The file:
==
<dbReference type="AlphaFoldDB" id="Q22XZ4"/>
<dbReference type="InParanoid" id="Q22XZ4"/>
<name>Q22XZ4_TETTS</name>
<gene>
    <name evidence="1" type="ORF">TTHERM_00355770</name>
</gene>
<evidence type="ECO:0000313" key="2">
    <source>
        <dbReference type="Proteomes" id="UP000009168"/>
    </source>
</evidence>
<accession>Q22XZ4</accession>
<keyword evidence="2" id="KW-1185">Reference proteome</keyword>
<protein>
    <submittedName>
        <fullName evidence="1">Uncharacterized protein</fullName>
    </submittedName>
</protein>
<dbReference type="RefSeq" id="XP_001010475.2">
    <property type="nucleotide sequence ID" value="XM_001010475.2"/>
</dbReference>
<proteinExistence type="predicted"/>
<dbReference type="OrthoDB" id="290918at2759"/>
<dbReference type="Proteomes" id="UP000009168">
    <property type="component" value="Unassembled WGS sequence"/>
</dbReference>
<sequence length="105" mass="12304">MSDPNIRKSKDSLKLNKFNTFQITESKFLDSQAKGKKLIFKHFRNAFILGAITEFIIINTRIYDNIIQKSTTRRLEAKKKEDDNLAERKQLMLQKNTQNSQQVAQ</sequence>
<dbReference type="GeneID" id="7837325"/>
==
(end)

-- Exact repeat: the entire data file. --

<dbReference type="AlphaFoldDB" id="Q22XZ4"/>
<dbReference type="InParanoid" id="Q22XZ4"/>
<name>Q22XZ4_TETTS</name>
<gene>
    <name evidence="1" type="ORF">TTHERM_00355770</name>
</gene>
<evidence type="ECO:0000313" key="2">
    <source>
        <dbReference type="Proteomes" id="UP000009168"/>
    </source>
</evidence>
<accession>Q22XZ4</accession>
<keyword evidence="2" id="KW-1185">Reference proteome</keyword>
<protein>
    <submittedName>
        <fullName evidence="1">Uncharacterized protein</fullName>
    </submittedName>
</protein>
<dbReference type="RefSeq" id="XP_001010475.2">
    <property type="nucleotide sequence ID" value="XM_001010475.2"/>
</dbReference>
<proteinExistence type="predicted"/>
<dbReference type="OrthoDB" id="290918at2759"/>
<dbReference type="Proteomes" id="UP000009168">
    <property type="component" value="Unassembled WGS sequence"/>
</dbReference>
<sequence length="105" mass="12304">MSDPNIRKSKDSLKLNKFNTFQITESKFLDSQAKGKKLIFKHFRNAFILGAITEFIIINTRIYDNIIQKSTTRRLEAKKKEDDNLAERKQLMLQKNTQNSQQVAQ</sequence>
<dbReference type="GeneID" id="7837325"/>